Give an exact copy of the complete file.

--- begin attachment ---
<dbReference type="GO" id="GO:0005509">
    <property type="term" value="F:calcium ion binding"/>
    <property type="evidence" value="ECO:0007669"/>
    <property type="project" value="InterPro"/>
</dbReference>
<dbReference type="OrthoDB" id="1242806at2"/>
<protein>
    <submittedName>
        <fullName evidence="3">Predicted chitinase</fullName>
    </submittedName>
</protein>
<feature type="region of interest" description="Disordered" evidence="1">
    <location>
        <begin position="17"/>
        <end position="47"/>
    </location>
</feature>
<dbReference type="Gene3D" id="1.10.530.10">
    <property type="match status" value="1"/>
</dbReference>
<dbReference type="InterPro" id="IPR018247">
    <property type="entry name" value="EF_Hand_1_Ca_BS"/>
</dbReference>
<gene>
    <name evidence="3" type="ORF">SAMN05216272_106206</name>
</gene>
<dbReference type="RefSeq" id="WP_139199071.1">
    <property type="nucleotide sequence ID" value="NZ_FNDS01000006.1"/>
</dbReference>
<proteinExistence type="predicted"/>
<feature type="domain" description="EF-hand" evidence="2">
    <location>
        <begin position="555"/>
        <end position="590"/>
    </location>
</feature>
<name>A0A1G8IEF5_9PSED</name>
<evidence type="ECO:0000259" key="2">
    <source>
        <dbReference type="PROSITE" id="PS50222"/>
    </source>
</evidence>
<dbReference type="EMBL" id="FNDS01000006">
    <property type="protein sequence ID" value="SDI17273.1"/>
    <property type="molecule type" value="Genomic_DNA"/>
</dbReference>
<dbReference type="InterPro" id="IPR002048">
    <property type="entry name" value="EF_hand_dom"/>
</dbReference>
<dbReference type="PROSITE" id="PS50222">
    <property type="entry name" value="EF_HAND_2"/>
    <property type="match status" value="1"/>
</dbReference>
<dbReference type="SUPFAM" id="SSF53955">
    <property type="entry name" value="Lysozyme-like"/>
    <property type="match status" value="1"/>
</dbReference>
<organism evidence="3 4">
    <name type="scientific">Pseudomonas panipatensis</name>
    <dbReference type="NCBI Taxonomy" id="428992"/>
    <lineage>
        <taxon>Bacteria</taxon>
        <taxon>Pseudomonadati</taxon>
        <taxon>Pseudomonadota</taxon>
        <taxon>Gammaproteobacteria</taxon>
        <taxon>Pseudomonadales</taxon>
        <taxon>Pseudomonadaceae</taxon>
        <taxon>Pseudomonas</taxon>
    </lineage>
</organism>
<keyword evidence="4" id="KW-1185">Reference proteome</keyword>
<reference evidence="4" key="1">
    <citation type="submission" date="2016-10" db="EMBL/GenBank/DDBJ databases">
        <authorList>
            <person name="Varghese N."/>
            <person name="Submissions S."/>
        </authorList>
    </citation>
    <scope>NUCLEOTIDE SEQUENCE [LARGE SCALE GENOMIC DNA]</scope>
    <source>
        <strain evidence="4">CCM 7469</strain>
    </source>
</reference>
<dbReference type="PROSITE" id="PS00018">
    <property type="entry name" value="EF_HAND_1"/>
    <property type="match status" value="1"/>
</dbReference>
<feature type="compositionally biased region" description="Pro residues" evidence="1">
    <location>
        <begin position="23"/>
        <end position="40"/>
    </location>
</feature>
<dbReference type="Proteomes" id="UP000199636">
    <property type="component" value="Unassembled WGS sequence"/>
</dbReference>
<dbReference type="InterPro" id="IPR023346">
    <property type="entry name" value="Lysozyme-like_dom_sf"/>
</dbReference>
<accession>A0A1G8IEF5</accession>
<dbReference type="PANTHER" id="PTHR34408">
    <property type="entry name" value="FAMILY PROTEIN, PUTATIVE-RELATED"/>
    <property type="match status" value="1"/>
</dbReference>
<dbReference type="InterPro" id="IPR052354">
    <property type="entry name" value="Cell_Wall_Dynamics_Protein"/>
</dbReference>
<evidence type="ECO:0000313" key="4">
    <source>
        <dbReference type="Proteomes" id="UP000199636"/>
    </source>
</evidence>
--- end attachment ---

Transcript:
<dbReference type="GO" id="GO:0005509">
    <property type="term" value="F:calcium ion binding"/>
    <property type="evidence" value="ECO:0007669"/>
    <property type="project" value="InterPro"/>
</dbReference>
<dbReference type="OrthoDB" id="1242806at2"/>
<protein>
    <submittedName>
        <fullName evidence="3">Predicted chitinase</fullName>
    </submittedName>
</protein>
<feature type="region of interest" description="Disordered" evidence="1">
    <location>
        <begin position="17"/>
        <end position="47"/>
    </location>
</feature>
<dbReference type="Gene3D" id="1.10.530.10">
    <property type="match status" value="1"/>
</dbReference>
<dbReference type="InterPro" id="IPR018247">
    <property type="entry name" value="EF_Hand_1_Ca_BS"/>
</dbReference>
<gene>
    <name evidence="3" type="ORF">SAMN05216272_106206</name>
</gene>
<dbReference type="RefSeq" id="WP_139199071.1">
    <property type="nucleotide sequence ID" value="NZ_FNDS01000006.1"/>
</dbReference>
<proteinExistence type="predicted"/>
<feature type="domain" description="EF-hand" evidence="2">
    <location>
        <begin position="555"/>
        <end position="590"/>
    </location>
</feature>
<name>A0A1G8IEF5_9PSED</name>
<evidence type="ECO:0000259" key="2">
    <source>
        <dbReference type="PROSITE" id="PS50222"/>
    </source>
</evidence>
<dbReference type="EMBL" id="FNDS01000006">
    <property type="protein sequence ID" value="SDI17273.1"/>
    <property type="molecule type" value="Genomic_DNA"/>
</dbReference>
<dbReference type="InterPro" id="IPR002048">
    <property type="entry name" value="EF_hand_dom"/>
</dbReference>
<dbReference type="PROSITE" id="PS50222">
    <property type="entry name" value="EF_HAND_2"/>
    <property type="match status" value="1"/>
</dbReference>
<dbReference type="SUPFAM" id="SSF53955">
    <property type="entry name" value="Lysozyme-like"/>
    <property type="match status" value="1"/>
</dbReference>
<organism evidence="3 4">
    <name type="scientific">Pseudomonas panipatensis</name>
    <dbReference type="NCBI Taxonomy" id="428992"/>
    <lineage>
        <taxon>Bacteria</taxon>
        <taxon>Pseudomonadati</taxon>
        <taxon>Pseudomonadota</taxon>
        <taxon>Gammaproteobacteria</taxon>
        <taxon>Pseudomonadales</taxon>
        <taxon>Pseudomonadaceae</taxon>
        <taxon>Pseudomonas</taxon>
    </lineage>
</organism>
<keyword evidence="4" id="KW-1185">Reference proteome</keyword>
<reference evidence="4" key="1">
    <citation type="submission" date="2016-10" db="EMBL/GenBank/DDBJ databases">
        <authorList>
            <person name="Varghese N."/>
            <person name="Submissions S."/>
        </authorList>
    </citation>
    <scope>NUCLEOTIDE SEQUENCE [LARGE SCALE GENOMIC DNA]</scope>
    <source>
        <strain evidence="4">CCM 7469</strain>
    </source>
</reference>
<dbReference type="PROSITE" id="PS00018">
    <property type="entry name" value="EF_HAND_1"/>
    <property type="match status" value="1"/>
</dbReference>
<feature type="compositionally biased region" description="Pro residues" evidence="1">
    <location>
        <begin position="23"/>
        <end position="40"/>
    </location>
</feature>
<dbReference type="Proteomes" id="UP000199636">
    <property type="component" value="Unassembled WGS sequence"/>
</dbReference>
<dbReference type="InterPro" id="IPR023346">
    <property type="entry name" value="Lysozyme-like_dom_sf"/>
</dbReference>
<accession>A0A1G8IEF5</accession>
<dbReference type="PANTHER" id="PTHR34408">
    <property type="entry name" value="FAMILY PROTEIN, PUTATIVE-RELATED"/>
    <property type="match status" value="1"/>
</dbReference>
<dbReference type="InterPro" id="IPR052354">
    <property type="entry name" value="Cell_Wall_Dynamics_Protein"/>
</dbReference>
<evidence type="ECO:0000313" key="4">
    <source>
        <dbReference type="Proteomes" id="UP000199636"/>
    </source>
</evidence>